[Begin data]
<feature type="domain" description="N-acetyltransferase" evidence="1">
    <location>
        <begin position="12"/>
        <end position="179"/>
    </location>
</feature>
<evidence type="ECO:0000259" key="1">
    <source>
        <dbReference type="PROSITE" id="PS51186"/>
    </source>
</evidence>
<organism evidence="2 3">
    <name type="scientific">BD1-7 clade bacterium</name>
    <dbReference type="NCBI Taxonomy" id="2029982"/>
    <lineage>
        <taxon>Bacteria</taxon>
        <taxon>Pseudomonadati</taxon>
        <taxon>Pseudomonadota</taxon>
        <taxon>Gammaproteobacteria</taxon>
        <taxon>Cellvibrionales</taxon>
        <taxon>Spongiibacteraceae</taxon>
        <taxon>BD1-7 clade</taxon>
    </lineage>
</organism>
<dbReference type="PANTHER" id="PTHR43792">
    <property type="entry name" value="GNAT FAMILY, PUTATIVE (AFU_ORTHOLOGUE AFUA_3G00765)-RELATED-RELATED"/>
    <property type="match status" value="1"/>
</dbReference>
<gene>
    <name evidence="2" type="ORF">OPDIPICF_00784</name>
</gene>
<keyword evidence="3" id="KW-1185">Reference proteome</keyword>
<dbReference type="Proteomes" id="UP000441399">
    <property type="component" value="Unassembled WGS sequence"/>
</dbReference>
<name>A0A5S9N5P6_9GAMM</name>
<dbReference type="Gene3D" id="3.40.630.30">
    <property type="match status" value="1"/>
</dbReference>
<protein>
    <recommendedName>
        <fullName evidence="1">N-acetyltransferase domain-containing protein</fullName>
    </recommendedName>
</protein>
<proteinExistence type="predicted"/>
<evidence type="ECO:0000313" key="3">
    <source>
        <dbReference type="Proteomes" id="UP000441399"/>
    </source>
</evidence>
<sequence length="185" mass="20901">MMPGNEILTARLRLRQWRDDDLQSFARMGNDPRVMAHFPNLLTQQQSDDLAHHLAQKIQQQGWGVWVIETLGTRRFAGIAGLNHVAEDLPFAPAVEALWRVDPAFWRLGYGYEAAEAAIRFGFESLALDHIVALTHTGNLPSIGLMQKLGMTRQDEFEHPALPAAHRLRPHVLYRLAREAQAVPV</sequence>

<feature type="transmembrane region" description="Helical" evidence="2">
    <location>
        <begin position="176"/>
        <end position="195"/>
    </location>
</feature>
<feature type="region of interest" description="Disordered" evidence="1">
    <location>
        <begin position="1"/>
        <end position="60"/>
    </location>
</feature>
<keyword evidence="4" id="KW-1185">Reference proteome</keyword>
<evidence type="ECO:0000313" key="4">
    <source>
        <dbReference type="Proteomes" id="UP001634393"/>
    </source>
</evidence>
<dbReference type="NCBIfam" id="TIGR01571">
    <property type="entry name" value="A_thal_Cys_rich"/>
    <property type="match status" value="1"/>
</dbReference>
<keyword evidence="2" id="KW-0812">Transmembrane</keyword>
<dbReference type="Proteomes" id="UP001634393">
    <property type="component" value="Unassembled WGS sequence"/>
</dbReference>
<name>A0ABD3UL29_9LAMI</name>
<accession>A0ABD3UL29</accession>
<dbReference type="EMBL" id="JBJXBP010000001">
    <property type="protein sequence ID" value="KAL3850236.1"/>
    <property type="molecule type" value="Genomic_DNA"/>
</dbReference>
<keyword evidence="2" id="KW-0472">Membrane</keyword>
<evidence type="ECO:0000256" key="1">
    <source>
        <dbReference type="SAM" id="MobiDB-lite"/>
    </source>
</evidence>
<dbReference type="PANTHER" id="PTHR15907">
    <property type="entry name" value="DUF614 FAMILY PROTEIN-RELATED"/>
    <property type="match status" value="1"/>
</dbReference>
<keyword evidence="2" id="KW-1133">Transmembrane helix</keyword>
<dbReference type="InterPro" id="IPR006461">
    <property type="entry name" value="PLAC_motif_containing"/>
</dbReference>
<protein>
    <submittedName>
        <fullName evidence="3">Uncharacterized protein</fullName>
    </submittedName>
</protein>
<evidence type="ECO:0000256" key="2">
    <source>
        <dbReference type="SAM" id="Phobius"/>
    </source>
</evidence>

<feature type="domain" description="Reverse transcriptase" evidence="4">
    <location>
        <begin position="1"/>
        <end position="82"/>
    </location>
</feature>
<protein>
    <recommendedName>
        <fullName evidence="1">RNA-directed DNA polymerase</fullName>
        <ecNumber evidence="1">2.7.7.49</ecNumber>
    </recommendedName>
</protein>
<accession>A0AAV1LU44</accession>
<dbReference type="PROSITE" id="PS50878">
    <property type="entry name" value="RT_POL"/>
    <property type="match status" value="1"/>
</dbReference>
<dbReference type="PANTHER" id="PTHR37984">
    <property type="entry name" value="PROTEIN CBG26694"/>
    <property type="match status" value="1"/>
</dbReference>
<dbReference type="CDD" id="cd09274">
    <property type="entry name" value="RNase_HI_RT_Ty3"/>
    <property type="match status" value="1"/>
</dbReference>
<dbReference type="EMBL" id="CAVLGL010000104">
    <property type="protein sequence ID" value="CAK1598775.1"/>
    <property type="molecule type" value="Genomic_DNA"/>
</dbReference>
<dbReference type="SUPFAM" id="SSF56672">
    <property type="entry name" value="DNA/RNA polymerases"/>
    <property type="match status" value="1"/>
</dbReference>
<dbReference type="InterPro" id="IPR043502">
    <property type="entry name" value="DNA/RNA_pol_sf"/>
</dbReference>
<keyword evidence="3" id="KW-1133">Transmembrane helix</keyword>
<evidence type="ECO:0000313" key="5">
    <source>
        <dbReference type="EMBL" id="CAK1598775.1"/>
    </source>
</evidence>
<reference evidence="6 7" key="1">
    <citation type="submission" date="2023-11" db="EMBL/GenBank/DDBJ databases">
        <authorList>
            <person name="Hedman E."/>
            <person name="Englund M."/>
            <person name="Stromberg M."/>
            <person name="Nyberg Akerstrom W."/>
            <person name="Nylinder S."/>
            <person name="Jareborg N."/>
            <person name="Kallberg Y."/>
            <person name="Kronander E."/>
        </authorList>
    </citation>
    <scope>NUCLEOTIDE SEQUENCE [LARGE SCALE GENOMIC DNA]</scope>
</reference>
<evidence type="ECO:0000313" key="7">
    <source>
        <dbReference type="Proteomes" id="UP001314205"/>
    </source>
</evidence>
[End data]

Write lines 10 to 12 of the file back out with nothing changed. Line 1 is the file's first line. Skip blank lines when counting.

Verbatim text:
    </source>
</evidence>
<organism evidence="2 3">